A virtue that allows us to determine what's right and what's wrong, stop and consider the consequences of our decisions before acting or speaking and then act accordingly. Developing this virtue allows one to differentiate between right and wrong in situations where different values might collide or there are no clear guidelines.
Generally speaking, wisdom is a kind of moral insight. So it appears to be both a moral and intellectual virtue. For the wise person has knowledge of what is the best conduct in particular situations, and this knowledge is manifested in good conduct. So you might say that wisdom is a sort of "governing" virtue that is necessary to some degree, for the development of all oth r virtues.
Wisdom, in the ethical sense of the term, is a very different thing from book-learning. Illiterate people are frequently exceedingly wise while learned people are often the biggest fools. Wisdom is the sense of proportion - the power to see clearly one's ends, and their relative worth; to subordinate lower ends to higher without sacrificing the lower altogether; and to select the appropriate means to one's ends, taking just so much of the means as will best serve the ends - no more and no less. It is neither the gratification nor the suppression of appetite and passion as such, but the organization of them into a hierarchy of ends which they are sternly compelled to subserve.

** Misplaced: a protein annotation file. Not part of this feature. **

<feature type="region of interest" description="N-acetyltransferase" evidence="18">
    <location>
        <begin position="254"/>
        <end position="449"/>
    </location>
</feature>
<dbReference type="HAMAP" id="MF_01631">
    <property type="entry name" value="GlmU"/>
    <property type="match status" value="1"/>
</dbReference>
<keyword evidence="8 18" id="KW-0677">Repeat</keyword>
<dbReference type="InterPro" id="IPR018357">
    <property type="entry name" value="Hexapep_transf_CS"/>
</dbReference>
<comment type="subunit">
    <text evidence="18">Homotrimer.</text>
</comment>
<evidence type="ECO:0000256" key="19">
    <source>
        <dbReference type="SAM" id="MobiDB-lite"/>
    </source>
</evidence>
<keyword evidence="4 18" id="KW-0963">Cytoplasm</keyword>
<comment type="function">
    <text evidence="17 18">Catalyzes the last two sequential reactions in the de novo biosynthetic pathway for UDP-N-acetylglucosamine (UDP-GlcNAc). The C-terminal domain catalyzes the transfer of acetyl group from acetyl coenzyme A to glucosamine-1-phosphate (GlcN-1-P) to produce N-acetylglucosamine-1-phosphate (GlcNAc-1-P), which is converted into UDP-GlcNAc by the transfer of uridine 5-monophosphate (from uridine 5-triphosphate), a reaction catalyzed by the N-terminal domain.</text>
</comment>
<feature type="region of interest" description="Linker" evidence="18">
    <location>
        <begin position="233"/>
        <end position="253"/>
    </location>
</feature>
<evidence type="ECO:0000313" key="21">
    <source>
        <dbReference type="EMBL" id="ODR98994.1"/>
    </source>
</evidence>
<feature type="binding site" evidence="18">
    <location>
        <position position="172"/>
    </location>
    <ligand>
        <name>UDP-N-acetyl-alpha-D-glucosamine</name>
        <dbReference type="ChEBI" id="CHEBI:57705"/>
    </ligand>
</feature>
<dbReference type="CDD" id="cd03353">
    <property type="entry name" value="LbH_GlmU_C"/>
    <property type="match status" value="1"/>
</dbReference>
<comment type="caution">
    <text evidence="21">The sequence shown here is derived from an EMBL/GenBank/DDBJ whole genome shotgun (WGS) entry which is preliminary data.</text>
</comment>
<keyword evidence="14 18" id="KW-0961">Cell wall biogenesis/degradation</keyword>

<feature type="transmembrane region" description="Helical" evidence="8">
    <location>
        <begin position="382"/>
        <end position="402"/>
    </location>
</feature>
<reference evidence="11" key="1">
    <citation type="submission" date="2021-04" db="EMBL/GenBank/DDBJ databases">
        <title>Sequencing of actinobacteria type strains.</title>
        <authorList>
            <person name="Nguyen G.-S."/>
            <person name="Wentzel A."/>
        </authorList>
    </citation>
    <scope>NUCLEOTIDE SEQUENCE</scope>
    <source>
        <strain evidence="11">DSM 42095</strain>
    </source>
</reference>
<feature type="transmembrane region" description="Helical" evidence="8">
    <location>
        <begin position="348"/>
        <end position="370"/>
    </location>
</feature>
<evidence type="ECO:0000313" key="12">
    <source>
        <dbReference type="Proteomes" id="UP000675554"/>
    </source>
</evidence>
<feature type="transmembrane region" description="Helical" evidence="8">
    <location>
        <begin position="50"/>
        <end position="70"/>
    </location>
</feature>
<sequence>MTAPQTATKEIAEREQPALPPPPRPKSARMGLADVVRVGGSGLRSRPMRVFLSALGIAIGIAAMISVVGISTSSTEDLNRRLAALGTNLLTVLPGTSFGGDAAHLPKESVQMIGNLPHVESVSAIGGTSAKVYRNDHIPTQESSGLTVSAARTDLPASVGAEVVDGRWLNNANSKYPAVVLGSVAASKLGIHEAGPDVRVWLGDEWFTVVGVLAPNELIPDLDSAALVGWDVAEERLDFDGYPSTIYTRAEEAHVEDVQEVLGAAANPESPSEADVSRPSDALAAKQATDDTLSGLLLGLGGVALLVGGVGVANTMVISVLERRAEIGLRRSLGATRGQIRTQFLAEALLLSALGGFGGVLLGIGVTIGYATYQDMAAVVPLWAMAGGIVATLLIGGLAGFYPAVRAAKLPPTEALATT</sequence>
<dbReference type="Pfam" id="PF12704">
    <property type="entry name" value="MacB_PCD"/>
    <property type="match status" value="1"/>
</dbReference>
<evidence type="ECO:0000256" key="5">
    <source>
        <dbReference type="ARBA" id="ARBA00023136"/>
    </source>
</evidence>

It isn't enough to be intelligent or to think critically or even creatively - it's how you use the knowledge you have for the betterment of self, others and the world. Regardless of academic education or even age, people are wise if they use the knowledge they have at appropriate times, using proper judgment and discernment with good intentions.